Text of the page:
What that means is that we don’t really understand what is important until we look back on life. As we lay on our deathbed we have a much clearer picture of what was truly important in life. You don’t hear people say: “I wish I had worked more” or “I wish I had spent (or even made) more money”. Instead people say: “I wish I had taken more time with my family”; “I wish I had taken time for a deeper relationship with the Lord” or “I wish I had spent more time helping my children grow in faith”. We need God’s help to see life clearly before it has past us by.

The Causes of Discontentment

Listen to what Proverbs tells us about the reasons we lack contentment.

11:6, 26 The godliness of good people rescues them;

the ambition of treacherous people traps them.

 People curse those who hoard their grain,

but they bless the one who sells in time of need.

27:20 Just as Death and Destruction are never satisfied,

so human desire is never satisfied.

 30:15-16  15 The leech has two suckers that cry out, “More, more!”

There are three things that are never satisfied—

no, four that never say, “Enough!”:

16 the grave, the barren womb, the thirsty desert, the blazing fire.

 Ambition can trap us. There is nothing wrong with being motivated in life. However, when ambition becomes your life, you are in trouble. We become driven to gain more and more and we begin to measure our worth on the basis of what we have or the title we achieve, or the awards that are given. I love this familiar story.

A businessman bought popcorn from an old street vendor each day after lunch. He once arrived to find the peddler closing up his stand at noon. “Is something wrong?” he asked.

A smile wrinkled the seller’s leathery face. “By no means.  All is well”

“Then why are you closing your popcorn stand?

So I can go to my house, sit on my porch, and sip tea with my wife.”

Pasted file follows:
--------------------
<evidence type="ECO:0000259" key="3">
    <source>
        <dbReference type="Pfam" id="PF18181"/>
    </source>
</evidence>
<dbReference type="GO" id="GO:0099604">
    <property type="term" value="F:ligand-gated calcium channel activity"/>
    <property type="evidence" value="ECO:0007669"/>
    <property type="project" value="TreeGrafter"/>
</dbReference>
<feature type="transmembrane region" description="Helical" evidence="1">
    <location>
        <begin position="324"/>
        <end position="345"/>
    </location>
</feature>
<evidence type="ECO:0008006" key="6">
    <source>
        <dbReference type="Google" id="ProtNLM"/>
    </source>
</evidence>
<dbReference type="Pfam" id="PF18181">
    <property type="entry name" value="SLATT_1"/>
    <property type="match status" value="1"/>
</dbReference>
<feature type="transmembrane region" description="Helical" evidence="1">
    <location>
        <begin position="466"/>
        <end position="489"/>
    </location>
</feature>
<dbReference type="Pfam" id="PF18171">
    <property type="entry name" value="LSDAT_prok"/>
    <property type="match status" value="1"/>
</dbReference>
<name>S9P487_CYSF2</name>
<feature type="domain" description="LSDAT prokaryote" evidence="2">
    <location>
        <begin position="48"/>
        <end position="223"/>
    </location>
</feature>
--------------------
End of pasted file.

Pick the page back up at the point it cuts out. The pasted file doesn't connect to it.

The man of commerce objected. “The day is still young. You can still see.”

“No need to,” the stand owner replied. “I’ve made enough money for today.”

“Enough? Absurd. You should keep working.”

The spry old man stopped and stared at this well-dressed visitor. “And why should I keep working?’

“To sell more popcorn.”
“And why sell more popcorn?”

“Because the more popcorn you sell, the more money you make. The more money you make, the richer you are. The richer you are, the more popcorn stands you can buy. The more popcorn stands you buy, the more peddlers sell your product, and the richer you become. And when you have enough, you can stop working, sell your popcorn stands, stay home, and sit on the porch with your wife and drink tea.”

The popcorn man smiled. “I can do that today. I guess I’m rich enough.” (Lucado Common Life p. 41)

The question is a good one: “What are you working FOR?” Why are you running fast? Why is your calendar full? Why are you so exhausted? Why are you never satisfied? What is it you think you are accomplishing? What are you building really?

A preoccupation with the material (Proverbs calls it hoarding) can trap us. We act like life is about who has the most stuff. When we start valuing possessions over people, one thing is certain: we will never find contentment. Often the things we own soon own us. The best way to handle the material things of the world is to view all we have as tools given to us by God to use for His glory and honor.